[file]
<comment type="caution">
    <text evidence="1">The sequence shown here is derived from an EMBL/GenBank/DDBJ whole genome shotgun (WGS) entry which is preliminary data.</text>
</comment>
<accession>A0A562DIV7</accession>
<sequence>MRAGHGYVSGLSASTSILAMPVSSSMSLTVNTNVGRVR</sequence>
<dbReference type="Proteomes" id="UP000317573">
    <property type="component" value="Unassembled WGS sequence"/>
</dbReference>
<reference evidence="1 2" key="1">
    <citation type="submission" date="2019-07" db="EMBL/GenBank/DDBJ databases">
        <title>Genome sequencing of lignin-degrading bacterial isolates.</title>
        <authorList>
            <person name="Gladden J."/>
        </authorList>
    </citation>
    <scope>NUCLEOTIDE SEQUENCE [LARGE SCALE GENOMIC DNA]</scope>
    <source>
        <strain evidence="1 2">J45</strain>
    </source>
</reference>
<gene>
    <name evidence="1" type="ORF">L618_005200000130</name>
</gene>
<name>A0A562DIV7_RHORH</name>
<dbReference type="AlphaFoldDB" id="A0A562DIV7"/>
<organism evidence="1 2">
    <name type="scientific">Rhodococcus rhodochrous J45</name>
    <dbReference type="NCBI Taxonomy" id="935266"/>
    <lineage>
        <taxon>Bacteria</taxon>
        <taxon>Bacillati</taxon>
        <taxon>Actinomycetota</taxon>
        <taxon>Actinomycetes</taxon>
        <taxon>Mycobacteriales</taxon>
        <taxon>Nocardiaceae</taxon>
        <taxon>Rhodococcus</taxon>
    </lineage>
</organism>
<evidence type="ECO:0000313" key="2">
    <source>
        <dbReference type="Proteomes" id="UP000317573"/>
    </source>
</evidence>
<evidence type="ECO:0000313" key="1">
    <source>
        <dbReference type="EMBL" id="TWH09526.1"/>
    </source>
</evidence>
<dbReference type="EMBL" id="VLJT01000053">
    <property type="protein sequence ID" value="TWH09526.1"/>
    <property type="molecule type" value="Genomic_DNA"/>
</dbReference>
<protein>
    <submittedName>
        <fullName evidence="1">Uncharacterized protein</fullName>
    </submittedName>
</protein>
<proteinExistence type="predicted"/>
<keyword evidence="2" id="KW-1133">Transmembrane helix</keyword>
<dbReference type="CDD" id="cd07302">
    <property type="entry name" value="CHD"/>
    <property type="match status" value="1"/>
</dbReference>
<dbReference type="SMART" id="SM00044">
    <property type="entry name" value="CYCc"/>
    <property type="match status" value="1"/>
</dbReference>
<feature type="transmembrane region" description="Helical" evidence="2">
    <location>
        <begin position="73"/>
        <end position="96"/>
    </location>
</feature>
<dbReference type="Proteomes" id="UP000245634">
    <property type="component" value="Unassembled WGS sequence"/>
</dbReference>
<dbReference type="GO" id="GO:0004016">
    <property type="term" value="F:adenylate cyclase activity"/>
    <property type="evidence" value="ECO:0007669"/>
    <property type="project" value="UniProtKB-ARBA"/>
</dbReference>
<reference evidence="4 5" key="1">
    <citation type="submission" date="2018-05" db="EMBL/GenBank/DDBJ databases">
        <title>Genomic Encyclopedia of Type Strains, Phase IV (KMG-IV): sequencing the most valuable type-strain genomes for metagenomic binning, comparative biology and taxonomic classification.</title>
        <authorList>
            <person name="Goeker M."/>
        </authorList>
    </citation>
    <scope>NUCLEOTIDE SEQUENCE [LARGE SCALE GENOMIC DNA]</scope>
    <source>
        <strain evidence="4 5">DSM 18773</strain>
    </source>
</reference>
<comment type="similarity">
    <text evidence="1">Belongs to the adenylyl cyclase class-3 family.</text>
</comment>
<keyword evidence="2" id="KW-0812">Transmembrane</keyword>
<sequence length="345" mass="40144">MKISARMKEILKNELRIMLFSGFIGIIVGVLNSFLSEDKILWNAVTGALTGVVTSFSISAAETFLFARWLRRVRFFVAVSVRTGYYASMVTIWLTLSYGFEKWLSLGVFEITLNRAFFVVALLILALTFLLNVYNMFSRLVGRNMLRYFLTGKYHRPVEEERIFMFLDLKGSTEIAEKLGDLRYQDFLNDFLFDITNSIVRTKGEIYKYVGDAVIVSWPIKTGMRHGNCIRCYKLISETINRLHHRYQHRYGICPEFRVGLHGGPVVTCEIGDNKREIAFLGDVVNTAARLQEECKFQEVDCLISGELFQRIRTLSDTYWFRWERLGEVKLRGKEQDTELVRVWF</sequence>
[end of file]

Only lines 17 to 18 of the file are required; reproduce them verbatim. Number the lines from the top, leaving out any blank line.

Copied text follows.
    <source>
        <strain evidence="1 2">J45</strain>